Doctor insights on:
Tamoxifen With Ovarian Suppression
Tamoxifen is given to breast cancer patients to suppress estrogen or both estrogen & progesterone?
Estrogen: Tamoxifen is given to individuals with specific breast cancers that are driven to grow by the presence of estrogen receptors. Tamoxifen interferes with the activity of estrogen in the breast, preventing cancer growth. The role of Progesterone receptors is unclear, though Progesterone receptors in breast cancer are generally associated with estrogen receptors, making tamoxifen an effective therapy. ...Read moreSee 2 more doctor answers
This medication is used to: treat breast cancer that has spread to other parts of the body in men and women. Treat early breast cancer in women who have already been treated with surgery, radiation, and/or chemotherapy. Reduce the risk of developing a more serious type of breast cancer in women who have had ductal carcinoma in situ (dcis; a type of breast cancer ...Read more
Yes: For woman with premature ovarian failure (pof), we recommend hormone replacement therapy, which includes both estrogen and progesterone. The addition of Progesterone is to regulate menstrual period and prevent uterine cancer. For woman desires for pregnancy, we may be able to reduce her fsh level and induce ovulation in some patients. ...Read moreSee 1 more doctor answer
No Clomid (clomiphene) cant be: Hello Clomid (clomiphene) (clomiphen) cannot be used in primary ovarian failure. In primary ovarian failure the ovaries do not produce estrogen to cause ovulation (egg release). Clomid (clomiphene) (clomiphen) works by preventing estrogen from being turned off in the body. If someone does not produce estrogen in the first place than clomid (clomiphene) cannot work. But primary ovarian failure requires a doctor to determine if pt has it ...Read moreSee 1 more doctor answer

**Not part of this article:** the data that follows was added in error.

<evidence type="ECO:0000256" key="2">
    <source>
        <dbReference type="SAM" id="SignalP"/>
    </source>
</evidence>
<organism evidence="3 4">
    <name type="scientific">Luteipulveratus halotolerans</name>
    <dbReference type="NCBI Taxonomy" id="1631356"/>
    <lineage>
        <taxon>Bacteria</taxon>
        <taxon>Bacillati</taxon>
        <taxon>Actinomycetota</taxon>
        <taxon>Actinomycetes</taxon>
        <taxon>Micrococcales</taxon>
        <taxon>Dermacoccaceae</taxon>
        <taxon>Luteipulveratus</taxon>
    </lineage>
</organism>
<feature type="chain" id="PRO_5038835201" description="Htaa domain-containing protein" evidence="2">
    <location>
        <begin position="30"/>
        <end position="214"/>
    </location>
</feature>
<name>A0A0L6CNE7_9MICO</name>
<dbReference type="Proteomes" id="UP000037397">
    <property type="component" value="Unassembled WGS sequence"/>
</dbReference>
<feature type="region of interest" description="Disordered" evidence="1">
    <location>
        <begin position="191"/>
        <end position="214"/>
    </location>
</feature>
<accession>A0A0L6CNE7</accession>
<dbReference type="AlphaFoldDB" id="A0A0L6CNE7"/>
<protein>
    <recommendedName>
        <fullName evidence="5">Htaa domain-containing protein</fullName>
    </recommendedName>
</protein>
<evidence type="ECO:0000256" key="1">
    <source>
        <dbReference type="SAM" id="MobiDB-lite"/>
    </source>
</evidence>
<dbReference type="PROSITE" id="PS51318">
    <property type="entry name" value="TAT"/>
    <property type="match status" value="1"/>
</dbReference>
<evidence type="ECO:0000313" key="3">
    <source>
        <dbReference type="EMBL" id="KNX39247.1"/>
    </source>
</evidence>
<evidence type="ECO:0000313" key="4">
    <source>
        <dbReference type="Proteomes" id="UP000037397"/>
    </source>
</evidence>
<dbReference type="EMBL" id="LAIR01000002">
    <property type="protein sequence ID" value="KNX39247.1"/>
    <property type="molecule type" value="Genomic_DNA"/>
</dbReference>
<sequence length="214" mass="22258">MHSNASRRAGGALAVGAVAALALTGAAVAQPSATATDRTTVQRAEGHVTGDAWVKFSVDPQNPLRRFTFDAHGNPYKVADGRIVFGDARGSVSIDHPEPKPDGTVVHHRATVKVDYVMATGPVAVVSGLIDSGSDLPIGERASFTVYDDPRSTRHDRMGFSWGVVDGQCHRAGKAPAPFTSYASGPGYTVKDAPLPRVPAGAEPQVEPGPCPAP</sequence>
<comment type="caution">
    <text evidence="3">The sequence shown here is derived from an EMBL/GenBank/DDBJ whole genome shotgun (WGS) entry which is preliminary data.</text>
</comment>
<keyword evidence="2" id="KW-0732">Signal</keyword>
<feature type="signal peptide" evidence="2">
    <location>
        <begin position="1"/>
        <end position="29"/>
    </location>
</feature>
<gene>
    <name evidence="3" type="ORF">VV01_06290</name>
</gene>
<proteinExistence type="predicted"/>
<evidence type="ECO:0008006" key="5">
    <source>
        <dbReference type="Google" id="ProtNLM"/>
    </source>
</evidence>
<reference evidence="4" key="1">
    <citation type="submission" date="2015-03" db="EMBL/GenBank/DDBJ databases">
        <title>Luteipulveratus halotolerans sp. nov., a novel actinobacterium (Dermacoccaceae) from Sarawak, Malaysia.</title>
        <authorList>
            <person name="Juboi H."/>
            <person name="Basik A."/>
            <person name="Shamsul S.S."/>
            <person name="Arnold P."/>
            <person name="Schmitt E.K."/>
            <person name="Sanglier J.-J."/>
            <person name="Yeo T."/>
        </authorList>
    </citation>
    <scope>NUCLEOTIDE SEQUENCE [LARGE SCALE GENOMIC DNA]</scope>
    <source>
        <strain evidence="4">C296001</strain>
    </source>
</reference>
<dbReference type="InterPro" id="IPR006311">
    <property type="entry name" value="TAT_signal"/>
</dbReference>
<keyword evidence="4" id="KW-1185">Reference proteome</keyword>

Yes: Hormonal therapy (including megace (megestrol), (megestrol) tamoxifen) can be used in the treatment of certain endometrial cancers which have recurred or spread to other sites. Patients with tumors positive for the Progesterone receptor especially may respond to megace (megestrol). ...Read moreSee 2 more doctor answers
YES for ER positive: Oopherectomy has been proven to reduce recurrence in estrogen-receptor positive pre-menopausal women. Prior to tamoxifen, it was a commonly used treatment for metastatic disease and is now known to reduce recurrence in high-risk premenopausal hormone-receptor positive breast cancer, even without the use of other endocrine therapies. ...Read moreSee 3 more doctor answers
What should a person with breast cancer IV take after tamoxifen and aromasin. Arimidex femara or faslodex (fulvestrant)?
Treatment options: For stage IV breast cancer- if the cancer progressed after tamoxifen and aromasin- depending on several factors such as how much cancer burder, involvement to visceral organs, overall condition etc- the options would be- faslodex; combination of Aromasin (exemestane) and evorilimus ( based on recent randomized clinical trial) or chemotherapy. Discuss further with your oncologist- which one for your case. ...Read moreSee 1 more doctor answer
Is combined tamoxifen plus hormonal therapy better for breast cancer in pre or postmenopausal women?